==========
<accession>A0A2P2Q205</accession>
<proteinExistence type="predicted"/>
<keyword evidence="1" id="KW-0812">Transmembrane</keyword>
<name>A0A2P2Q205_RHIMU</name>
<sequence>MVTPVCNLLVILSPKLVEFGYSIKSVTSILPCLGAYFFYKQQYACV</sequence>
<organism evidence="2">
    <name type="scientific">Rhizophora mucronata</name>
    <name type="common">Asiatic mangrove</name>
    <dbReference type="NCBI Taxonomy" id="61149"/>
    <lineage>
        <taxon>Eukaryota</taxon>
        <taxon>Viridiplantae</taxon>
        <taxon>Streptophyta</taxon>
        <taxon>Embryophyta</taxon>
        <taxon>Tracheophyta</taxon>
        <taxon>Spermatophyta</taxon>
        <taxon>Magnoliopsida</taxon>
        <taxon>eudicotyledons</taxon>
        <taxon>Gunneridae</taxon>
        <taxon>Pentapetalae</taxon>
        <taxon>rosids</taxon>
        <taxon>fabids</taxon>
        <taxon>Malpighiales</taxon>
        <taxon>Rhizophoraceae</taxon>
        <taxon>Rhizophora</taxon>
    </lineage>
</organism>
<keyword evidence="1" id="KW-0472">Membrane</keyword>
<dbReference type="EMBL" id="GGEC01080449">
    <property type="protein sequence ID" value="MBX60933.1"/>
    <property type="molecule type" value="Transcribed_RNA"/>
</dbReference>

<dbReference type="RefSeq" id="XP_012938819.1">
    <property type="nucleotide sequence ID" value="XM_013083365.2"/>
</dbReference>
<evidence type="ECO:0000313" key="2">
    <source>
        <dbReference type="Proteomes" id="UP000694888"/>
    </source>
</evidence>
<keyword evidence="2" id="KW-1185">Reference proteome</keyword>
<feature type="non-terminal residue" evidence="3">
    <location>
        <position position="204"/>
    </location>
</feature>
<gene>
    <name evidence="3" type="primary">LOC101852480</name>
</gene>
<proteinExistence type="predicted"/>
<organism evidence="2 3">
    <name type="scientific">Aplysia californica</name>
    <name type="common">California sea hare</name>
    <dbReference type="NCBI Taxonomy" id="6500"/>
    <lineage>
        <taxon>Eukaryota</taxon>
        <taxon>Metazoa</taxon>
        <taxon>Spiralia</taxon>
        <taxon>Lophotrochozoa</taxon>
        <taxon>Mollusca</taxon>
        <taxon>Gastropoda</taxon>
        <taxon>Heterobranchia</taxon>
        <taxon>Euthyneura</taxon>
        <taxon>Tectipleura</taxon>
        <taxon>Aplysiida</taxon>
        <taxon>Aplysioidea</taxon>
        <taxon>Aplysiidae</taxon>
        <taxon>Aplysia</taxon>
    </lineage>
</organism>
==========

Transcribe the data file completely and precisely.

<accession>A0A2P2Q205</accession>
<proteinExistence type="predicted"/>
<keyword evidence="1" id="KW-0812">Transmembrane</keyword>
<name>A0A2P2Q205_RHIMU</name>
<sequence>MVTPVCNLLVILSPKLVEFGYSIKSVTSILPCLGAYFFYKQQYACV</sequence>
<organism evidence="2">
    <name type="scientific">Rhizophora mucronata</name>
    <name type="common">Asiatic mangrove</name>
    <dbReference type="NCBI Taxonomy" id="61149"/>
    <lineage>
        <taxon>Eukaryota</taxon>
        <taxon>Viridiplantae</taxon>
        <taxon>Streptophyta</taxon>
        <taxon>Embryophyta</taxon>
        <taxon>Tracheophyta</taxon>
        <taxon>Spermatophyta</taxon>
        <taxon>Magnoliopsida</taxon>
        <taxon>eudicotyledons</taxon>
        <taxon>Gunneridae</taxon>
        <taxon>Pentapetalae</taxon>
        <taxon>rosids</taxon>
        <taxon>fabids</taxon>
        <taxon>Malpighiales</taxon>
        <taxon>Rhizophoraceae</taxon>
        <taxon>Rhizophora</taxon>
    </lineage>
</organism>
<keyword evidence="1" id="KW-0472">Membrane</keyword>
<dbReference type="EMBL" id="GGEC01080449">
    <property type="protein sequence ID" value="MBX60933.1"/>
    <property type="molecule type" value="Transcribed_RNA"/>
</dbReference>

<dbReference type="RefSeq" id="XP_012938819.1">
    <property type="nucleotide sequence ID" value="XM_013083365.2"/>
</dbReference>
<evidence type="ECO:0000313" key="2">
    <source>
        <dbReference type="Proteomes" id="UP000694888"/>
    </source>
</evidence>
<keyword evidence="2" id="KW-1185">Reference proteome</keyword>
<feature type="non-terminal residue" evidence="3">
    <location>
        <position position="204"/>
    </location>
</feature>
<gene>
    <name evidence="3" type="primary">LOC101852480</name>
</gene>
<proteinExistence type="predicted"/>
<organism evidence="2 3">
    <name type="scientific">Aplysia californica</name>
    <name type="common">California sea hare</name>
    <dbReference type="NCBI Taxonomy" id="6500"/>
    <lineage>
        <taxon>Eukaryota</taxon>
        <taxon>Metazoa</taxon>
        <taxon>Spiralia</taxon>
        <taxon>Lophotrochozoa</taxon>
        <taxon>Mollusca</taxon>
        <taxon>Gastropoda</taxon>
        <taxon>Heterobranchia</taxon>
        <taxon>Euthyneura</taxon>
        <taxon>Tectipleura</taxon>
        <taxon>Aplysiida</taxon>
        <taxon>Aplysioidea</taxon>
        <taxon>Aplysiidae</taxon>
        <taxon>Aplysia</taxon>
    </lineage>
</organism>